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  1. Evita says:

    Sigh…. Do people really need to be told all this ?

  2. kc says:

    Evita: Yes. People under the age of twelve.

  3. Jacq says:

    All the frugal people I know do this. They’re often kind of sloppy looking though.

    I donate my clothes on a regular basis – usually when I just don’t like them anymore. But I still spend less than $500/year on clothes. Meh, I can afford it.

  4. Amanda says:

    And we’re back to awful photos. Yay.

  5. Jackson says:

    Kenny Lofton was on the Cubs in 2003. Is that a hose coming out of the jeans in the pic?

  6. Jackson says:

    Anyone see this response when they post a comment? “Duplicate comment detected; it looks as though you’ve already said that!”

  7. Kate says:

    moderation

  8. Kate says:

    limits

  9. Kate says:

    conversation

  10. Kate says:

    why do I even try?

  11. Kate says:

    looking for another blog.

  12. Kristine says:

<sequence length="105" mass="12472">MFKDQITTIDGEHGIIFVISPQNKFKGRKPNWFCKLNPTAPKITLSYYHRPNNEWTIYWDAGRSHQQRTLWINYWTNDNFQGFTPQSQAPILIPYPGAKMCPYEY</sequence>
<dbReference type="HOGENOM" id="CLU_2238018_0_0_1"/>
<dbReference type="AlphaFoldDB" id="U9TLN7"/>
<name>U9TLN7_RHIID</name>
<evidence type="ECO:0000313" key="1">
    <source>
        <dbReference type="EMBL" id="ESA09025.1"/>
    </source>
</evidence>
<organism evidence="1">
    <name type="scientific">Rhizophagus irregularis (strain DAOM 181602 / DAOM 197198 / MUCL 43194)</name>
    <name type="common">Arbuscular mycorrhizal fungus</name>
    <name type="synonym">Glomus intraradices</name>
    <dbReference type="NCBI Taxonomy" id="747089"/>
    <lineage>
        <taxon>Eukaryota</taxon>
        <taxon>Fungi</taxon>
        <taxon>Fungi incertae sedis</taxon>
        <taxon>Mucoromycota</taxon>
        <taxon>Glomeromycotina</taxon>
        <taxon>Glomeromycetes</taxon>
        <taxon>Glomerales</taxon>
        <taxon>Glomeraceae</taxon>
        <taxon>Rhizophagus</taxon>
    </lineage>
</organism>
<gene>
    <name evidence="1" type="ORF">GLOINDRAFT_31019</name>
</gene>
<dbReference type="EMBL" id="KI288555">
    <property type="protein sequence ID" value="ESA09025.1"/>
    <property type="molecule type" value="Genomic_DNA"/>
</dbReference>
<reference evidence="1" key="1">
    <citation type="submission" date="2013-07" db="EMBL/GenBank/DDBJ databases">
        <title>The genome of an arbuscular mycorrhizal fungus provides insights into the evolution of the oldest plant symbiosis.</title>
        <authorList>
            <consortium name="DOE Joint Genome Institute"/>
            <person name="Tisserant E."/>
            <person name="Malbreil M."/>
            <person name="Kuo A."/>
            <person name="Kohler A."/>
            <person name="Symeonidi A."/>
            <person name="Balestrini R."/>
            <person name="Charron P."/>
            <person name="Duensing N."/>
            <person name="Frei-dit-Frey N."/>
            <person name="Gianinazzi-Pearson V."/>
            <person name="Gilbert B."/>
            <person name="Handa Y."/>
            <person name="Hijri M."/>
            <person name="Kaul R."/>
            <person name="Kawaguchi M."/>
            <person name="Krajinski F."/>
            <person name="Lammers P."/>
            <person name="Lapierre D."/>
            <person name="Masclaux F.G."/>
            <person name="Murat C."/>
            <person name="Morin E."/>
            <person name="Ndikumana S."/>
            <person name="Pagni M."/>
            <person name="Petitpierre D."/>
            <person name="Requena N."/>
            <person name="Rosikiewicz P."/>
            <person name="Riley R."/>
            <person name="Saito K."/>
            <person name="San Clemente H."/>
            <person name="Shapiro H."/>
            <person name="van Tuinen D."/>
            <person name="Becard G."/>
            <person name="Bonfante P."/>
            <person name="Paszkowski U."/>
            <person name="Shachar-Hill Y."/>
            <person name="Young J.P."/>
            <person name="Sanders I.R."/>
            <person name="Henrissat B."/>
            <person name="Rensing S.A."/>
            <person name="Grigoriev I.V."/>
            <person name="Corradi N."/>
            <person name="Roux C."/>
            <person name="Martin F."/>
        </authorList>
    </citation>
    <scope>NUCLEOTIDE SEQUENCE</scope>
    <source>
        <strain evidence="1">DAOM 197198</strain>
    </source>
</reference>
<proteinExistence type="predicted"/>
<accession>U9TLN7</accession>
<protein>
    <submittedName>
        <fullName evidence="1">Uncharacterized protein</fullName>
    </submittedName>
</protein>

Lots of negative comments here- I think this is a pretty good idea, as long as you don’t mind looking a little raggedy if you get a surprise visitor. For me though, I take quite a lot of pleasure in wearing nice clothes, and if I go all day in pajamas or gardening clothes it makes me feel like a slob.

  13. Kei says:

    Everyone seems upset here.
    On topic, home is supposed to be your place of comfort so of course you’d wear old, worn clothes there. Sloppy or not, it’s about relaxing and being comfortable. Save the other stuff for stepping outside your door if you’re okay with that.

  14. Kingston says:

    Well, don’t look for Get Rich Slowly. Something’s not right over there as of yesterday — all the usual commenters are absent, latest post is puffery for a pop-psych book, not even a whiff of J.D. Sigh.

  15. Connie says:

    Hi Trent,
    Thanks so much for your ideas. Yes some are newer to me than others but then again I am not the only person who reads your blogs :) and you are very likely benefiting many other people.